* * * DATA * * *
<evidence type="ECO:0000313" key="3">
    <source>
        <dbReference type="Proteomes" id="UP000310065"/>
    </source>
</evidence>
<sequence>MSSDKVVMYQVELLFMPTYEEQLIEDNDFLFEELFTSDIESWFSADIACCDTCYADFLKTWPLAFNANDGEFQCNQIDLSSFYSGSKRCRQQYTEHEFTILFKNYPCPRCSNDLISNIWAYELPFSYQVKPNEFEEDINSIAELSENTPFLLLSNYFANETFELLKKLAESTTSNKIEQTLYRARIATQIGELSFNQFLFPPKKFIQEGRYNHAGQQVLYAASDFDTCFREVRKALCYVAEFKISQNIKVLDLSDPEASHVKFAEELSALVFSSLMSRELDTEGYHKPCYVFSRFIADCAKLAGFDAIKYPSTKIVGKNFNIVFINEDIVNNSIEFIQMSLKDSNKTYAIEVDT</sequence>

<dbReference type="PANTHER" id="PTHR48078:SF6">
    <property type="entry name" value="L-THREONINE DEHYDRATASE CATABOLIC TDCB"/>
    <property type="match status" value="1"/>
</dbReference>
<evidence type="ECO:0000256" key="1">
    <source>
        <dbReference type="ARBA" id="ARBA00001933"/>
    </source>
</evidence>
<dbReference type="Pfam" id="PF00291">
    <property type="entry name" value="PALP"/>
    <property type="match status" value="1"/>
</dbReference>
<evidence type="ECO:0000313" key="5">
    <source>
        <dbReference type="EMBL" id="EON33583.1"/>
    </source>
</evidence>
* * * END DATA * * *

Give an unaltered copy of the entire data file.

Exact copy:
<evidence type="ECO:0000313" key="3">
    <source>
        <dbReference type="Proteomes" id="UP000310065"/>
    </source>
</evidence>
<sequence>MSSDKVVMYQVELLFMPTYEEQLIEDNDFLFEELFTSDIESWFSADIACCDTCYADFLKTWPLAFNANDGEFQCNQIDLSSFYSGSKRCRQQYTEHEFTILFKNYPCPRCSNDLISNIWAYELPFSYQVKPNEFEEDINSIAELSENTPFLLLSNYFANETFELLKKLAESTTSNKIEQTLYRARIATQIGELSFNQFLFPPKKFIQEGRYNHAGQQVLYAASDFDTCFREVRKALCYVAEFKISQNIKVLDLSDPEASHVKFAEELSALVFSSLMSRELDTEGYHKPCYVFSRFIADCAKLAGFDAIKYPSTKIVGKNFNIVFINEDIVNNSIEFIQMSLKDSNKTYAIEVDT</sequence>

<dbReference type="PANTHER" id="PTHR48078:SF6">
    <property type="entry name" value="L-THREONINE DEHYDRATASE CATABOLIC TDCB"/>
    <property type="match status" value="1"/>
</dbReference>
<evidence type="ECO:0000256" key="1">
    <source>
        <dbReference type="ARBA" id="ARBA00001933"/>
    </source>
</evidence>
<dbReference type="Pfam" id="PF00291">
    <property type="entry name" value="PALP"/>
    <property type="match status" value="1"/>
</dbReference>
<evidence type="ECO:0000313" key="5">
    <source>
        <dbReference type="EMBL" id="EON33583.1"/>
    </source>
</evidence>